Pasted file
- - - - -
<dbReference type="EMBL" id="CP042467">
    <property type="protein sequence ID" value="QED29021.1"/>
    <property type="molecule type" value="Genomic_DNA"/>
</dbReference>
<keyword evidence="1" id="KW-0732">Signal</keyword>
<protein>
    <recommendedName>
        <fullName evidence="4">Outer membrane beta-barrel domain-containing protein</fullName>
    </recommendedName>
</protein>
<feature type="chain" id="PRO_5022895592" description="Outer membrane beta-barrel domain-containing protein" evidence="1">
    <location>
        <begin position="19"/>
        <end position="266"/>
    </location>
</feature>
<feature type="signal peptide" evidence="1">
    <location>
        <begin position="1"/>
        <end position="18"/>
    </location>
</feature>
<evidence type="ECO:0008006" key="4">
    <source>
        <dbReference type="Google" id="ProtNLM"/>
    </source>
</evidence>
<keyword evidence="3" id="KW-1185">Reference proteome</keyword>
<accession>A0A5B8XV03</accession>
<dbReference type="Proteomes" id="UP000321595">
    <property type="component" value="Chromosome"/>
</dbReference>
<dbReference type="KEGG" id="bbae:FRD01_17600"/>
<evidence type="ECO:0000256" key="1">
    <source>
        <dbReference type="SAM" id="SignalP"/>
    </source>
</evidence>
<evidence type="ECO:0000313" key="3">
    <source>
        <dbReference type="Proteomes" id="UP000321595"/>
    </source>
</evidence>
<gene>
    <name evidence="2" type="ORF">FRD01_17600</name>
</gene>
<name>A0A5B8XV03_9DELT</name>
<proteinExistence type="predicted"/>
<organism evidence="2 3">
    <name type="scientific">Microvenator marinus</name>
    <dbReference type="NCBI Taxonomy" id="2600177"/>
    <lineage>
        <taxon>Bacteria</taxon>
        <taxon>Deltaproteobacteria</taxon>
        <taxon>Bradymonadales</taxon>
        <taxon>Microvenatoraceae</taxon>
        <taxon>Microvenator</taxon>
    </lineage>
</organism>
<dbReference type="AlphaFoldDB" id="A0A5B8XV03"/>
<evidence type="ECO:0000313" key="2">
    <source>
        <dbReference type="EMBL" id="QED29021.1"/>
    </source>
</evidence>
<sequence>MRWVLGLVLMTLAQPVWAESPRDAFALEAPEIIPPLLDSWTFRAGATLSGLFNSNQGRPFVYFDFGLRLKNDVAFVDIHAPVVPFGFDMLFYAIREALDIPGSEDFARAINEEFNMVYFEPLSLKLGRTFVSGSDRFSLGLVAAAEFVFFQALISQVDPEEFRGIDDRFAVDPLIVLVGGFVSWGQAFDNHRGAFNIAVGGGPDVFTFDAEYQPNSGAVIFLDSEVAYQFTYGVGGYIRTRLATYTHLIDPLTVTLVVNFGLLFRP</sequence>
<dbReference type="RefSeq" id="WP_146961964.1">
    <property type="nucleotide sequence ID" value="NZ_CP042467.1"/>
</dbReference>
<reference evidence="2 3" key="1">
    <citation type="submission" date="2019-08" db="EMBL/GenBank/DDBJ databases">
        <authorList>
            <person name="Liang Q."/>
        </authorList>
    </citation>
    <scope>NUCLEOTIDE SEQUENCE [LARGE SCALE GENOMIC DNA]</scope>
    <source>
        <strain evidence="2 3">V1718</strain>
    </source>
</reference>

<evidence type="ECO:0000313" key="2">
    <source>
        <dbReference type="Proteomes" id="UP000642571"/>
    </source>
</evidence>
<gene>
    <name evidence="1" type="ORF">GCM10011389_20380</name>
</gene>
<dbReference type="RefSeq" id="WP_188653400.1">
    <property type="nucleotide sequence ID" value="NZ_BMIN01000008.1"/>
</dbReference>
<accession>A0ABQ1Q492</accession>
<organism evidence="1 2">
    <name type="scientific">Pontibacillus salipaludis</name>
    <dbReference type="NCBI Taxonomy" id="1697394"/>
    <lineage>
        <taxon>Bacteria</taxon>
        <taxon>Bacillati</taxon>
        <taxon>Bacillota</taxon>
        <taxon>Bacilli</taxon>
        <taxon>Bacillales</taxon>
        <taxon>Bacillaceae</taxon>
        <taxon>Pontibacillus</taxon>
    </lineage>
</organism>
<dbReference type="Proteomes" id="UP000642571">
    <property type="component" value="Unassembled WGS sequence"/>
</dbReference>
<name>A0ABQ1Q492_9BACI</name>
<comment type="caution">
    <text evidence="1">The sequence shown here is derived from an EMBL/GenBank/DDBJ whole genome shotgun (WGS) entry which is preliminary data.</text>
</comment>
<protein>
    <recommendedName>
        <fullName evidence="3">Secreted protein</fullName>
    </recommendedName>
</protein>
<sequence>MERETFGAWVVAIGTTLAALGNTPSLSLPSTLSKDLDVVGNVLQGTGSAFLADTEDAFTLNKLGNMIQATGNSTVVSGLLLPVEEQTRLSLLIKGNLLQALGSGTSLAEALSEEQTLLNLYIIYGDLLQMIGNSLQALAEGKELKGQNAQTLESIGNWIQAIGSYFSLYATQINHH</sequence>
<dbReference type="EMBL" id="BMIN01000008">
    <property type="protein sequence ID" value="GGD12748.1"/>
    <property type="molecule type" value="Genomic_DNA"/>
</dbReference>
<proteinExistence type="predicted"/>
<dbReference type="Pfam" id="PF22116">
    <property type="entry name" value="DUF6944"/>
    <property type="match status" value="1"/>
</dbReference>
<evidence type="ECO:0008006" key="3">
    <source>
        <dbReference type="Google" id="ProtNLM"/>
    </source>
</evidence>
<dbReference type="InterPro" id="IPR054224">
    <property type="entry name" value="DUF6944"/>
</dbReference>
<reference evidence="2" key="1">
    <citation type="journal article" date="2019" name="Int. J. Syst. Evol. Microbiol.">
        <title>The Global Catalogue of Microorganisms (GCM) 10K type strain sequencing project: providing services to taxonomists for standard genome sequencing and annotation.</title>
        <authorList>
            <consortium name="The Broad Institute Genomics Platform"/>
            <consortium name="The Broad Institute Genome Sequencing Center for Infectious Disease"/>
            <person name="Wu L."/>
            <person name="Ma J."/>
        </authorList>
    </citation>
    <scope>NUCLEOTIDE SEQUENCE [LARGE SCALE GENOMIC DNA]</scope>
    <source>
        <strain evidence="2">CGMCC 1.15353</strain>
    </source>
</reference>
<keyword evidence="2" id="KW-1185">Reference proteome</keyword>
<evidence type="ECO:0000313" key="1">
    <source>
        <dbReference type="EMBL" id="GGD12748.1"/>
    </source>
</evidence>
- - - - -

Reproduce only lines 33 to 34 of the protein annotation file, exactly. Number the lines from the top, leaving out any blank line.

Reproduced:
<dbReference type="KEGG" id="bbae:FRD01_17600"/>
<evidence type="ECO:0000256" key="1">